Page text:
The other morning my son, the high school athlete, polished off one breakfast and then went to shower. I started cooking eggs and toast for other family members and when he emerged back on the breakfast scene he also wanted eggs. And toast, 4 slices, with peanut butter.
“Didn’t you just have breakfast?” turned out to be a silly question.
“Mom, it’s bulking season.”
“Bulking season” is a new concept to me. The idea, as it’s been explained to me by a table full of high school aged boys (just so you know the exact limits of my expertise) is that now football and rugby are over for the winter they can work to put on weight. They all want to be bigger. They’re lifting lots of heavy weights and eating a ton. My grocery bills scare me.
Partly, it’s a joke among them. It’s a great excuse for eating dessert and having second breakfast. Partly, it’s serious. Some calorie counting was involved to make sure they’re getting enough. For the first time I heard talk of tracking and calorie counting apps from the perspective of weight gain. Here, have another cookie.
But it’s also a seasonal thing. They’re running so much and training so hard during rugby and football that they can’t easily get bigger. So their plan is to gain over the winter, and lose a bit over the summer.
The internet–I’ve now moved past my dining room table in my research–tells me this is common.
It’s getting to that time of the year where the summer cut is finally coming to a close and now the fun begins. It’s time to bulk gentlemen (and ladies …)! For those of you just starting out, this is probably all new to you and you really don’t understand the concept of cutting and bulking and why things happen during certain times of the year.
For most, fall/winter is the time to bulk and put on some slabs of meat. If they add a little fat during this time, so be it. They will be wearing a lot of long sleeve sweatshirt types of clothing; therefore, they can hide whatever fat they might gain.
Then come spring/summer is the time to cut and drop the fat that you might have gained during the cold months to show off the new lean mass you added. Not to mention most people go to the beach or go on vacation these months so it naturally makes sense to diet and hit some cardio during this time to get in the best shape of the year. http://www.bodybuilding.com/fun/weik26.htm
Now I don’t want to debate the merits and demerits of “bulking season.” Whatever. It’s mostly a joke for them as they’re all also playing basketball and so football and rugby might be over but they’re not really getting an off season.
I do want to note the incredible pressure on young men to get big. There is a young man on the football team who is pretty tiny and the coach yelled at him the other day saying, “Colonel Saunders called. He wants his legs back.” He’s a small guy, just over five foot and he’s got a slight build. I can’t imagine coaches getting away with making jokes about girls’ bodies.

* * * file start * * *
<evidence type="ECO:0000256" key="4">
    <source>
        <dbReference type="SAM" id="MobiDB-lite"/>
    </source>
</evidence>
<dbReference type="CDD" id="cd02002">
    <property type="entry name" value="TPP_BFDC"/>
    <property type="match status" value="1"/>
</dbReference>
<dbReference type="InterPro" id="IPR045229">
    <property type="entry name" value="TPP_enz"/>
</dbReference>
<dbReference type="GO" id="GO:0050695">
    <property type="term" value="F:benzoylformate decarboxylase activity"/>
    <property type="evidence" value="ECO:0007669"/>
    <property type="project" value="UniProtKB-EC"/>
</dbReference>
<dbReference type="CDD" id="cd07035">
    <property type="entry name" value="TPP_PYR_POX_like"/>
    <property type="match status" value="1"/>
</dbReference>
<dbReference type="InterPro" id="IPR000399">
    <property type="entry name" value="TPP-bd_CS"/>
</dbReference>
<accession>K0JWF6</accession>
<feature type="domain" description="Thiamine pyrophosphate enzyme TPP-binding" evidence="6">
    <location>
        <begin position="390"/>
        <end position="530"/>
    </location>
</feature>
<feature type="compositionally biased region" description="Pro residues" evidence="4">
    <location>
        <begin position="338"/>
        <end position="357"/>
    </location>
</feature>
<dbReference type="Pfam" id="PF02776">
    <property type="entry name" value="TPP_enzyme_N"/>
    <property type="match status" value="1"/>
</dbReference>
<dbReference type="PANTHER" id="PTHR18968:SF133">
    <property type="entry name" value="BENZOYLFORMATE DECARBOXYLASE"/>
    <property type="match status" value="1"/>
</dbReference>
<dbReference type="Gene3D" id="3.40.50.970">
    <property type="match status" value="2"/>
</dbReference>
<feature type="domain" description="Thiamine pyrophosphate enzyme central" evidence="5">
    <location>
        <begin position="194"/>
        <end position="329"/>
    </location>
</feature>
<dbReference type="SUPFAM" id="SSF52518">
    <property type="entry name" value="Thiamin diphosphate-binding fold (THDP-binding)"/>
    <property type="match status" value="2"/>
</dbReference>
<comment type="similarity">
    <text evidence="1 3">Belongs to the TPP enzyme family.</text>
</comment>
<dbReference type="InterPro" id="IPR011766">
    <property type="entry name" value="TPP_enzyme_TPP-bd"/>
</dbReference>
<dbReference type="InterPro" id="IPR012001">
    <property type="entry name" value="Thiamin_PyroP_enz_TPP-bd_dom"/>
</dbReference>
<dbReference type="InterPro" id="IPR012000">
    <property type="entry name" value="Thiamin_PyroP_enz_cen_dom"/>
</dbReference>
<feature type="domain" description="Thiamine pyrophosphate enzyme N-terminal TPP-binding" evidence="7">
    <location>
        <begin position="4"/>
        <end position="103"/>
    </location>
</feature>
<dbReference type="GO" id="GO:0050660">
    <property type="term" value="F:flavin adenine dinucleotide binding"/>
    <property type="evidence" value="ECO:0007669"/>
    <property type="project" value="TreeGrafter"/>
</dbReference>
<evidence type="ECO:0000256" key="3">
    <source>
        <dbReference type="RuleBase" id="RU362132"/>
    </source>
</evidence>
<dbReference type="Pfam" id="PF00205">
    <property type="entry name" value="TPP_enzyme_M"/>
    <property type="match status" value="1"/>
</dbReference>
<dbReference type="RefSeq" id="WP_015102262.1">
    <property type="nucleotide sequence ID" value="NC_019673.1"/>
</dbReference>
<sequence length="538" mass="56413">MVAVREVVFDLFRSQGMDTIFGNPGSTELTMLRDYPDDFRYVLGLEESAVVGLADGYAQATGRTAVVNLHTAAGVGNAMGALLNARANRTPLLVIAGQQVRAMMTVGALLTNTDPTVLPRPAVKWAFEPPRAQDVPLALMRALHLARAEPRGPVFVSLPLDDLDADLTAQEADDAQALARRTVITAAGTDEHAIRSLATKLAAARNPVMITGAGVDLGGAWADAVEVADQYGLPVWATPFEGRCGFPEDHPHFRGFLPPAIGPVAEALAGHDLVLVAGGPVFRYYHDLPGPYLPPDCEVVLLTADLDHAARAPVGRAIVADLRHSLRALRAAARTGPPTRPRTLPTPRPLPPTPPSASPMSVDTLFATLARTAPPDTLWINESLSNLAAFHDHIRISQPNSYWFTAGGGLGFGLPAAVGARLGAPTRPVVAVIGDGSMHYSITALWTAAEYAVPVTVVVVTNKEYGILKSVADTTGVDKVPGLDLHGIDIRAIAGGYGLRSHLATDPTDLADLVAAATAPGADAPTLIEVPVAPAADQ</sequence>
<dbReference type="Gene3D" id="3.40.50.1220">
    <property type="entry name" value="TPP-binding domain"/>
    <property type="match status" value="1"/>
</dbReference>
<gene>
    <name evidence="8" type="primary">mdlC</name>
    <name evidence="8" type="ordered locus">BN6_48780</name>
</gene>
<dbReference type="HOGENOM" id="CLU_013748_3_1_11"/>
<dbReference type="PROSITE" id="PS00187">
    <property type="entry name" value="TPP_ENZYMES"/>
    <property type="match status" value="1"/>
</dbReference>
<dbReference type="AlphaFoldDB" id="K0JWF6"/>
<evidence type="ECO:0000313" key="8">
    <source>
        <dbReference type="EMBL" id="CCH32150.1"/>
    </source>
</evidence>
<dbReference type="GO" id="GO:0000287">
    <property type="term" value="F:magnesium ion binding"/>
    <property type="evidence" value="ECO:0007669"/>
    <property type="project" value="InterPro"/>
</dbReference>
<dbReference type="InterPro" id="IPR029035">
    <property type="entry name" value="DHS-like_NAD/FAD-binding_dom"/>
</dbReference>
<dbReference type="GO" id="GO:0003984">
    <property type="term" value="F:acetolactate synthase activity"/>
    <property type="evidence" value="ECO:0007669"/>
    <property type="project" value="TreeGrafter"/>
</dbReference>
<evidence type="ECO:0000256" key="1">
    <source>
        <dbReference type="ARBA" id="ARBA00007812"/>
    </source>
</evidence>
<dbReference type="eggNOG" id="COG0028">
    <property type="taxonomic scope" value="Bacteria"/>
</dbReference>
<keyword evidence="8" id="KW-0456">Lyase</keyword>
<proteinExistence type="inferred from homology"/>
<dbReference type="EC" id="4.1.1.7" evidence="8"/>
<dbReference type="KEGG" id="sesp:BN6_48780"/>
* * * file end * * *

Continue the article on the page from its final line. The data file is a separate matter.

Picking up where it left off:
The pressure on men to get bigger continues in adulthood. John Berardi, the person behind Precision Nutrition’s Lean Eating programs for men and for women also has a “Scrawny to Brawny” program but it’s for guys only.
But do girls and women ever get a bulking season?
A funny question, right?
Lots of women gain weight over the winter and lose it over the summer but that’s something about which we’re often ashamed. It’s not really celebrated. Why is that? There are lots of my complimentary terms for big men. My favourite is “brawny.” But you rarely hear these terms applied to women.
I try out the label “fat” for myself from time to time and it doesn’t fit quite right. I wrote about that ambivalence here.
“What’s the alternative? At Aikido the other day I started to notice the vocabulary we have to describe male bodies. We often joke about how much fun it is to throw the “big” guys. Someone commented that I should pay attention to how they roll because they have to do it with more finesse to avoid crashing into the mats. (A mistake I make from time to time. Ouch, sore shoulder.) And the big men are big in different ways. Some are overweight, others are tall, some are extremely muscular such as the power lifter in the club. One of the guys is a Clydesdale weight adventure runner. But there’s no angst in referring to them as “big.””
My sons reject it for me. They say I’m a “tank.” I had to check urban dictionary on that one and here goes:
1. Any person who is exceptionally large, either in terms of height, weight; being built.2. Any person who is exceptionally strong.Man! He’s a friggin’ tank!
CrossFit is the only fitness environment I’ve ever encountered where women getting larger and stronger isn’t something to be feared.
In my post on CrossFit women, I quote strength training coach Mark Rippetoe, on women’s physiques.
Rip: “You would look better if you gained about 10 lbs of muscle” Woman responds with look of utter horror.
Rip: “Trust me, I’ve been looking at women a long time, and I’m really good at it.”